I also believe we have a peer support community and movement on a national scale that seems much more focused on approaching people who have repeatedly caused harm to trans people with curiosity, validation, and affirmation rather than a commitment to trauma-informed, inclusive, and healing environments for those who experience various intersecting levels of oppression. This is one reason I signed an open-letter that speaks to how we approach transphobia in our movement, workforce, and communities.

Brittyn sitting next to her car. She is wearing a "Trans Rights are Human Rights" button and there is a trans pride unicorn bumper sticker in the photo.

Brittyn sitting in the parking lot of Access to Independence next to her car. She wears a “Trans Rights are Human Rights” pin and is flanked by a trans pride unicorn bumper sticker.

The circumstances that led me to signing that letter, are the same circumstances that have resulted in me feeling safest and most seen in receiving peer support from other trans people. For anyone who knows me, you might have heard me talk about Trans Lifeline. Trans Lifeline is a peer support resource composed of, operated by, and existing for trans people. Peerness is defined in our shared lived experience as trans people, not by being people with experience navigating mental health or substance use. Trans Lifeline is also one of the few peer support resources in the United States with an expressed commitment to not engage in non-consensual active rescue. Since their founding, they have been divested from the police. That means that if you call Trans Lifeline and you are in crisis, they will not call 911 or the police — unless you explicitly ask them to.

This commitment to no-nonsense informed-consent is a basic requirement for safety and a trauma-informed approach to peer support in my book. It’s the ability to define what safety means to me – not to have someone else make that decision. It’s also a basic component of earning trust and supporting the growth of a genuine relationship of mutual support and respect.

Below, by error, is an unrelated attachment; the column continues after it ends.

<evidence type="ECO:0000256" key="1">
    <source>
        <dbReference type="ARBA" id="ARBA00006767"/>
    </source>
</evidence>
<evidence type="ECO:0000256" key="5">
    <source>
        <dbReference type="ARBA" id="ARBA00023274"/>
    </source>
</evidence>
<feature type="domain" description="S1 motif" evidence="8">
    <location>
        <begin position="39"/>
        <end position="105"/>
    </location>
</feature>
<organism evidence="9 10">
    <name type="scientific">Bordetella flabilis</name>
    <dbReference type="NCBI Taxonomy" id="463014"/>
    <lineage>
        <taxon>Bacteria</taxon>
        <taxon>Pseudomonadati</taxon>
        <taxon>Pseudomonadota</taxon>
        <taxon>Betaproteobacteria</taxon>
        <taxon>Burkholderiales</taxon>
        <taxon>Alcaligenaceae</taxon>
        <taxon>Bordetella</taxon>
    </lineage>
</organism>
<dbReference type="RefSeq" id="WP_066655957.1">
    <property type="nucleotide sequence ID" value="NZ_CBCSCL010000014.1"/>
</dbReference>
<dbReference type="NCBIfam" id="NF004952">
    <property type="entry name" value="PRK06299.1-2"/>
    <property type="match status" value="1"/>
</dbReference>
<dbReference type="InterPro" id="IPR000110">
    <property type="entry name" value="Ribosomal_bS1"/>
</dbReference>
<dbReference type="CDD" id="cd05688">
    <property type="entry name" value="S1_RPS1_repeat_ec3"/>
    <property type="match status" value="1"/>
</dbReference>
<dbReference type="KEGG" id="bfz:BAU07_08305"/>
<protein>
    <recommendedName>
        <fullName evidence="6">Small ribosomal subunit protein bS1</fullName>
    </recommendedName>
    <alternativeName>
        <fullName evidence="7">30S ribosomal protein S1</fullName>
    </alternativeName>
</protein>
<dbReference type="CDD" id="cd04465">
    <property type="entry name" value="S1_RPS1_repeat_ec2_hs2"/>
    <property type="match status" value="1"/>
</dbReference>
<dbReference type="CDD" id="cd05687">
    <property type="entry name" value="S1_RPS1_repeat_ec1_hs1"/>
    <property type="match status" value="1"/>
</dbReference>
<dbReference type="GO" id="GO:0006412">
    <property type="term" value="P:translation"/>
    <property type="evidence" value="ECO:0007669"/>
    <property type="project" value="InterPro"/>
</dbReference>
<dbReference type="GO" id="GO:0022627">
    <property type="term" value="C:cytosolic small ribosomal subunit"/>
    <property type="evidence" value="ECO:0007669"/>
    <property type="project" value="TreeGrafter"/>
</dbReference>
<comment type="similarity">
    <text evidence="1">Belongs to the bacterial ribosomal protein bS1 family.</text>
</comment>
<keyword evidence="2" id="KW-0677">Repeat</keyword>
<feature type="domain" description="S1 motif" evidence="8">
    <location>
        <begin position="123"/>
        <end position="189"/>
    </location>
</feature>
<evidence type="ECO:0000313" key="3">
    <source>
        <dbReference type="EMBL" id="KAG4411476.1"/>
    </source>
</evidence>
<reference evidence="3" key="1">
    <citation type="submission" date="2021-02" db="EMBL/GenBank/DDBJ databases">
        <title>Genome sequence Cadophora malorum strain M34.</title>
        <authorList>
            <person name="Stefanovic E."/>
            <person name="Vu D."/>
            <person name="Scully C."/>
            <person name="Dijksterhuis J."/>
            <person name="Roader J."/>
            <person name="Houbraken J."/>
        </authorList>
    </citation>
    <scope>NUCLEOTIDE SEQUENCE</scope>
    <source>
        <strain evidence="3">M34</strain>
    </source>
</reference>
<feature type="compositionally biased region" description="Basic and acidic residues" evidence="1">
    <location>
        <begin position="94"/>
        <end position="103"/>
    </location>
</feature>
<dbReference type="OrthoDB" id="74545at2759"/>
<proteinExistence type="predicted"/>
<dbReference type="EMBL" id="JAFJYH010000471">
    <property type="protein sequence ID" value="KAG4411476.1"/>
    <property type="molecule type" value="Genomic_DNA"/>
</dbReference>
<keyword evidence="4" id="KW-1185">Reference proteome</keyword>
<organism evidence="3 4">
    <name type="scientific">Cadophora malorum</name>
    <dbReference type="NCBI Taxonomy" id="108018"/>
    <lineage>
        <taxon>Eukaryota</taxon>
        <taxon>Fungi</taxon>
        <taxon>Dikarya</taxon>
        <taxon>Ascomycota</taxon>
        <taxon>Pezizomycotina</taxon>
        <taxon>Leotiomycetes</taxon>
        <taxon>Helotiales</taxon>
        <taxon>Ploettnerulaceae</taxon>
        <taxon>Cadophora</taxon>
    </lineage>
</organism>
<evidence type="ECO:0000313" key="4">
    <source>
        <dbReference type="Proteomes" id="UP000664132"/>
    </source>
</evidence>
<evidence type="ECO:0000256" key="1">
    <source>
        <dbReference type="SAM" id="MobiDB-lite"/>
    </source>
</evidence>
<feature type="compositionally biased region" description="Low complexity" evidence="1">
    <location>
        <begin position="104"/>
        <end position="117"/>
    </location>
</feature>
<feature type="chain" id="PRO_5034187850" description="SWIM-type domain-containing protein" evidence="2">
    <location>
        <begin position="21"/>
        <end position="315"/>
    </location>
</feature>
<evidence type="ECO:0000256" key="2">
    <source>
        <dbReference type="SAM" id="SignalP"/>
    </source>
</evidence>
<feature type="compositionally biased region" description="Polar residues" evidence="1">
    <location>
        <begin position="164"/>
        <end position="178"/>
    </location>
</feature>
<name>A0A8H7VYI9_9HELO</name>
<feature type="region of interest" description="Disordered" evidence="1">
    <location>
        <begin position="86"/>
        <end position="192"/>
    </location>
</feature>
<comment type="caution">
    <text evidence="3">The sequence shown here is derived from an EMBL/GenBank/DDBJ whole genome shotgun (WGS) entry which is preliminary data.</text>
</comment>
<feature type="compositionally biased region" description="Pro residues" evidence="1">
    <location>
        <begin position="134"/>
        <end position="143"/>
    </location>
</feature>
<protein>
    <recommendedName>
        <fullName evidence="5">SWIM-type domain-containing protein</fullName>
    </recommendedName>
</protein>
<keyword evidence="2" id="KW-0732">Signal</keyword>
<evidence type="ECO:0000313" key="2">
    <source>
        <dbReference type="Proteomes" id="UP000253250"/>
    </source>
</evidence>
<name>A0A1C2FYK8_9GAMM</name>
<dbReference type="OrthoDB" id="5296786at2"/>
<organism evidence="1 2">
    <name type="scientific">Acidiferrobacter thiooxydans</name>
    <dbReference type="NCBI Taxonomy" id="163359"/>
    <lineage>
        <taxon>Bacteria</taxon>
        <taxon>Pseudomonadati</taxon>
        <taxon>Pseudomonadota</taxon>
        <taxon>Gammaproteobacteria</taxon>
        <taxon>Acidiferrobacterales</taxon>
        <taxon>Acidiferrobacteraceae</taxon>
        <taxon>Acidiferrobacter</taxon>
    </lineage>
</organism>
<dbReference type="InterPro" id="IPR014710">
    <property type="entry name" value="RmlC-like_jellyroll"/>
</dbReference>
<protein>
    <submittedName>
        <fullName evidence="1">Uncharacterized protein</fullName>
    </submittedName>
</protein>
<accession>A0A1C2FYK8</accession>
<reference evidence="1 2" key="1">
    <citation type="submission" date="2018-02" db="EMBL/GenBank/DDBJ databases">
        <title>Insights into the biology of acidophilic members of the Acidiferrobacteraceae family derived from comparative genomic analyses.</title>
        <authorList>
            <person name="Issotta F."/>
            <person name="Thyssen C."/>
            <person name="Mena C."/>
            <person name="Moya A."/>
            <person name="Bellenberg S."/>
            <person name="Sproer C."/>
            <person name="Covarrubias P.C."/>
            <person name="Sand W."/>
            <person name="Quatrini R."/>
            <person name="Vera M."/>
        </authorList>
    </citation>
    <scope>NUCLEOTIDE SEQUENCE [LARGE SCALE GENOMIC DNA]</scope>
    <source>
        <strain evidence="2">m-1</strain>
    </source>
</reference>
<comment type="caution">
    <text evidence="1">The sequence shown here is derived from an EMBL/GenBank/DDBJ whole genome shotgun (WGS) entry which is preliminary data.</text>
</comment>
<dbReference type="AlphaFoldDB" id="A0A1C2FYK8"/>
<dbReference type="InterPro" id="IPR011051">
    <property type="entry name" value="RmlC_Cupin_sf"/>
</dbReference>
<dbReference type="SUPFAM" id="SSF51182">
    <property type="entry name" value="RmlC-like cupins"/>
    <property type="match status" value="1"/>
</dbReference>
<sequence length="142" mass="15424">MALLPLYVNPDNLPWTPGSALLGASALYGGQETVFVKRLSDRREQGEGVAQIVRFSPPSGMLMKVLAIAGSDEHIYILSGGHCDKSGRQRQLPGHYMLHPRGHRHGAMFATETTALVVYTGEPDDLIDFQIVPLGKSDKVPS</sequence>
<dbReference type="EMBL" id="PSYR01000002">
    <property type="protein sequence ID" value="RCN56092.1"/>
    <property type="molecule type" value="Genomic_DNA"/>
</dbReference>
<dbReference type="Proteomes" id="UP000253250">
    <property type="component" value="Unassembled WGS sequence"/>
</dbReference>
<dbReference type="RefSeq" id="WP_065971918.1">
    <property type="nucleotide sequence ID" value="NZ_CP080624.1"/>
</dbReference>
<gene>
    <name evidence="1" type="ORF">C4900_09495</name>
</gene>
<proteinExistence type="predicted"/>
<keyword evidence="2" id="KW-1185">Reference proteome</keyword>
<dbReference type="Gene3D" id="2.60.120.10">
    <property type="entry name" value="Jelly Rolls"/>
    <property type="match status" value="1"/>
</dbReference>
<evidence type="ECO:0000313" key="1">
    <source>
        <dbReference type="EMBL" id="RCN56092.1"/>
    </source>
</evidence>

Envisioning Something Better

As I reflect on this Pride Month, my queerness and transness, and the future of peer support, I also think of where we can go from here. With widespread calls to defund police and truly invest in people and communities, in healthcare, housing, education, and other basic needs for our communities, there are also calls for more peer support and mental health resources. Yet, many peer support programs operate within the mental health and substance use service systems, systems that many understand to perpetuate systemic racism, and all too often rely on methods of force, coercion, and calling in the police “for our own good.”

I think there is something to be said for re-thinking what makes one a “peer” with another. For some, a meaningful sense of peerness can be found in the shared lived experience of navigating mental health and/or substance use. For others, like me, there may be some other shared lived experience that serves to facilitate a peer connection. That may be a shared experience of Blackness, Indigeneity, transness, disability, and so on.

We see new approaches to the definition of “peer” already in organizations like Trans Lifeline and in peer support resources made by and for veterans. The answer to this question perhaps doesn’t have to be an either/or solution, but our workforce is overwhelmingly composed of white, middle-aged women currently, especially when it comes to those in supervisory or decision-making positions. The composition of our peer workforce and leadership, those serving on committees, drafting organizational policies and procedures, and any systems oversight in our field needs to be acknowledged and addressed.

Four buttons Brittyn picked up at the INAPS conference in San Diego. One reads in black and white, "Fuck Racism." Another has a cat and says, "Fuck your 'help,' it was my cat who saved my life. Anther reads, "Calling the cops on a person because they're in distress = a threat of violence," and it has 911 crossed out. The last one reads, "Silence is the voice of complicity."